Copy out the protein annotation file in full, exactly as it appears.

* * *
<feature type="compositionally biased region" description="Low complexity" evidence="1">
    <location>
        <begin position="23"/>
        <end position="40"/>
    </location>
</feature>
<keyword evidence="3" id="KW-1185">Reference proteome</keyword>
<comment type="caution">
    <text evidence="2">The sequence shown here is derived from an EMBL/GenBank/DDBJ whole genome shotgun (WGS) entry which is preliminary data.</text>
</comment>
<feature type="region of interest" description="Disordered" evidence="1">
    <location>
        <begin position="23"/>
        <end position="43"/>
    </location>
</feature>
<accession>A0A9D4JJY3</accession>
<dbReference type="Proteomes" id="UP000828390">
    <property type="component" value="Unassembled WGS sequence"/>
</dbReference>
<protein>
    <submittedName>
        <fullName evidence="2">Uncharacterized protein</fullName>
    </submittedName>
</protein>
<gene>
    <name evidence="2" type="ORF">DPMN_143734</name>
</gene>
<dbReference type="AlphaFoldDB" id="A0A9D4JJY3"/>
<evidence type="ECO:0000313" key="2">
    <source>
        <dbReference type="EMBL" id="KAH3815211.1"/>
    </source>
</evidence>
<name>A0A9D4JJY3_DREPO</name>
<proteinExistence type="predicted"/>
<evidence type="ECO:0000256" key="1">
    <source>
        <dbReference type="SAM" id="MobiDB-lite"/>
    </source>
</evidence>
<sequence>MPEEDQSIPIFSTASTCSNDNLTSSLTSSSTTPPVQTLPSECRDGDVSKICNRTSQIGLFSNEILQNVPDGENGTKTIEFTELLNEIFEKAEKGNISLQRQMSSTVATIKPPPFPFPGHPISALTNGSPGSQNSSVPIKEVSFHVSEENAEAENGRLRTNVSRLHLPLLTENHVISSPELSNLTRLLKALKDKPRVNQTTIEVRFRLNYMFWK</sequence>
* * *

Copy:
<feature type="compositionally biased region" description="Low complexity" evidence="1">
    <location>
        <begin position="23"/>
        <end position="40"/>
    </location>
</feature>
<keyword evidence="3" id="KW-1185">Reference proteome</keyword>
<comment type="caution">
    <text evidence="2">The sequence shown here is derived from an EMBL/GenBank/DDBJ whole genome shotgun (WGS) entry which is preliminary data.</text>
</comment>
<feature type="region of interest" description="Disordered" evidence="1">
    <location>
        <begin position="23"/>
        <end position="43"/>
    </location>
</feature>
<accession>A0A9D4JJY3</accession>
<dbReference type="Proteomes" id="UP000828390">
    <property type="component" value="Unassembled WGS sequence"/>
</dbReference>
<protein>
    <submittedName>
        <fullName evidence="2">Uncharacterized protein</fullName>
    </submittedName>
</protein>
<gene>
    <name evidence="2" type="ORF">DPMN_143734</name>
</gene>
<dbReference type="AlphaFoldDB" id="A0A9D4JJY3"/>
<evidence type="ECO:0000313" key="2">
    <source>
        <dbReference type="EMBL" id="KAH3815211.1"/>
    </source>
</evidence>
<name>A0A9D4JJY3_DREPO</name>
<proteinExistence type="predicted"/>
<evidence type="ECO:0000256" key="1">
    <source>
        <dbReference type="SAM" id="MobiDB-lite"/>
    </source>
</evidence>
<sequence>MPEEDQSIPIFSTASTCSNDNLTSSLTSSSTTPPVQTLPSECRDGDVSKICNRTSQIGLFSNEILQNVPDGENGTKTIEFTELLNEIFEKAEKGNISLQRQMSSTVATIKPPPFPFPGHPISALTNGSPGSQNSSVPIKEVSFHVSEENAEAENGRLRTNVSRLHLPLLTENHVISSPELSNLTRLLKALKDKPRVNQTTIEVRFRLNYMFWK</sequence>